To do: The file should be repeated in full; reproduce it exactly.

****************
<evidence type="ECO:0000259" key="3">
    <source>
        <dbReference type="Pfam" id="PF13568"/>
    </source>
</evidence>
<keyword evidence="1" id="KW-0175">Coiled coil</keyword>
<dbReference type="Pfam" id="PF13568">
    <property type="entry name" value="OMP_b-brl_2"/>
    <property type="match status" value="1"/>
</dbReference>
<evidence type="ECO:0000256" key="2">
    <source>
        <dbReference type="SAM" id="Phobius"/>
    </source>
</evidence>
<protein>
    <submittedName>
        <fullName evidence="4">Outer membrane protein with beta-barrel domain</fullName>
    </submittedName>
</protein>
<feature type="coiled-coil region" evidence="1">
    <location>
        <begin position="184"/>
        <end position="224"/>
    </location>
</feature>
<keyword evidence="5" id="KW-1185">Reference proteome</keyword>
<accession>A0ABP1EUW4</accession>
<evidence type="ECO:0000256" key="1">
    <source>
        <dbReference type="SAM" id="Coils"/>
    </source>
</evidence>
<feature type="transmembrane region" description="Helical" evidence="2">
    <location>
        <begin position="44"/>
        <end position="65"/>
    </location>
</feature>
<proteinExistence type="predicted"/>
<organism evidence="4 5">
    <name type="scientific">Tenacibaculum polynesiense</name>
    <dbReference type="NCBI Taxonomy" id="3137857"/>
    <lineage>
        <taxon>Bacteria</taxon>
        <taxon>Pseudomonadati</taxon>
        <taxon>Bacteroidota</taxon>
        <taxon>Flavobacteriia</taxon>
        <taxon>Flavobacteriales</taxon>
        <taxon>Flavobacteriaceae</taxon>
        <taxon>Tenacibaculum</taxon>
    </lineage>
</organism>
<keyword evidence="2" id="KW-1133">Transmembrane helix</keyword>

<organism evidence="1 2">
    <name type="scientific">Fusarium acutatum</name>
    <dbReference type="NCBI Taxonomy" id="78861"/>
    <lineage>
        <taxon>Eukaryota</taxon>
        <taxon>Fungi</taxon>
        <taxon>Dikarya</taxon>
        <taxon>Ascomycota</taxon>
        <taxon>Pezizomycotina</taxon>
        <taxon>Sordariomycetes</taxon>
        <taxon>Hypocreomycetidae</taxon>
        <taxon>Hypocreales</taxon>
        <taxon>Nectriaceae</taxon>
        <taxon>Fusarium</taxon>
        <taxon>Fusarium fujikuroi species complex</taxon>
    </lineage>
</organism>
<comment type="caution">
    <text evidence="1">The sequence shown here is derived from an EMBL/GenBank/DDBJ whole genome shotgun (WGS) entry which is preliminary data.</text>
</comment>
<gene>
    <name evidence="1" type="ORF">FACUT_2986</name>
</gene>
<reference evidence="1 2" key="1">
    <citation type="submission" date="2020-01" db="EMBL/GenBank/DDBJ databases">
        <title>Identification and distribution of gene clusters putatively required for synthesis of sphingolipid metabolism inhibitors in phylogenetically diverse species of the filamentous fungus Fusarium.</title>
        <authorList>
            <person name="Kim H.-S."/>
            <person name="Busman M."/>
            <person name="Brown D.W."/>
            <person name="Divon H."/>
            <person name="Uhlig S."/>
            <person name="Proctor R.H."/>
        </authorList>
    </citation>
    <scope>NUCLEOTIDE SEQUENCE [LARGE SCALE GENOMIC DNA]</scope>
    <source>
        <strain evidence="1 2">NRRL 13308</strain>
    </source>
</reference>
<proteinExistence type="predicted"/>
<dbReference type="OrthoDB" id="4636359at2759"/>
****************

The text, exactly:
<evidence type="ECO:0000259" key="3">
    <source>
        <dbReference type="Pfam" id="PF13568"/>
    </source>
</evidence>
<keyword evidence="1" id="KW-0175">Coiled coil</keyword>
<dbReference type="Pfam" id="PF13568">
    <property type="entry name" value="OMP_b-brl_2"/>
    <property type="match status" value="1"/>
</dbReference>
<evidence type="ECO:0000256" key="2">
    <source>
        <dbReference type="SAM" id="Phobius"/>
    </source>
</evidence>
<protein>
    <submittedName>
        <fullName evidence="4">Outer membrane protein with beta-barrel domain</fullName>
    </submittedName>
</protein>
<feature type="coiled-coil region" evidence="1">
    <location>
        <begin position="184"/>
        <end position="224"/>
    </location>
</feature>
<keyword evidence="5" id="KW-1185">Reference proteome</keyword>
<accession>A0ABP1EUW4</accession>
<evidence type="ECO:0000256" key="1">
    <source>
        <dbReference type="SAM" id="Coils"/>
    </source>
</evidence>
<feature type="transmembrane region" description="Helical" evidence="2">
    <location>
        <begin position="44"/>
        <end position="65"/>
    </location>
</feature>
<proteinExistence type="predicted"/>
<organism evidence="4 5">
    <name type="scientific">Tenacibaculum polynesiense</name>
    <dbReference type="NCBI Taxonomy" id="3137857"/>
    <lineage>
        <taxon>Bacteria</taxon>
        <taxon>Pseudomonadati</taxon>
        <taxon>Bacteroidota</taxon>
        <taxon>Flavobacteriia</taxon>
        <taxon>Flavobacteriales</taxon>
        <taxon>Flavobacteriaceae</taxon>
        <taxon>Tenacibaculum</taxon>
    </lineage>
</organism>
<keyword evidence="2" id="KW-1133">Transmembrane helix</keyword>

<organism evidence="1 2">
    <name type="scientific">Fusarium acutatum</name>
    <dbReference type="NCBI Taxonomy" id="78861"/>
    <lineage>
        <taxon>Eukaryota</taxon>
        <taxon>Fungi</taxon>
        <taxon>Dikarya</taxon>
        <taxon>Ascomycota</taxon>
        <taxon>Pezizomycotina</taxon>
        <taxon>Sordariomycetes</taxon>
        <taxon>Hypocreomycetidae</taxon>
        <taxon>Hypocreales</taxon>
        <taxon>Nectriaceae</taxon>
        <taxon>Fusarium</taxon>
        <taxon>Fusarium fujikuroi species complex</taxon>
    </lineage>
</organism>
<comment type="caution">
    <text evidence="1">The sequence shown here is derived from an EMBL/GenBank/DDBJ whole genome shotgun (WGS) entry which is preliminary data.</text>
</comment>
<gene>
    <name evidence="1" type="ORF">FACUT_2986</name>
</gene>
<reference evidence="1 2" key="1">
    <citation type="submission" date="2020-01" db="EMBL/GenBank/DDBJ databases">
        <title>Identification and distribution of gene clusters putatively required for synthesis of sphingolipid metabolism inhibitors in phylogenetically diverse species of the filamentous fungus Fusarium.</title>
        <authorList>
            <person name="Kim H.-S."/>
            <person name="Busman M."/>
            <person name="Brown D.W."/>
            <person name="Divon H."/>
            <person name="Uhlig S."/>
            <person name="Proctor R.H."/>
        </authorList>
    </citation>
    <scope>NUCLEOTIDE SEQUENCE [LARGE SCALE GENOMIC DNA]</scope>
    <source>
        <strain evidence="1 2">NRRL 13308</strain>
    </source>
</reference>
<proteinExistence type="predicted"/>
<dbReference type="OrthoDB" id="4636359at2759"/>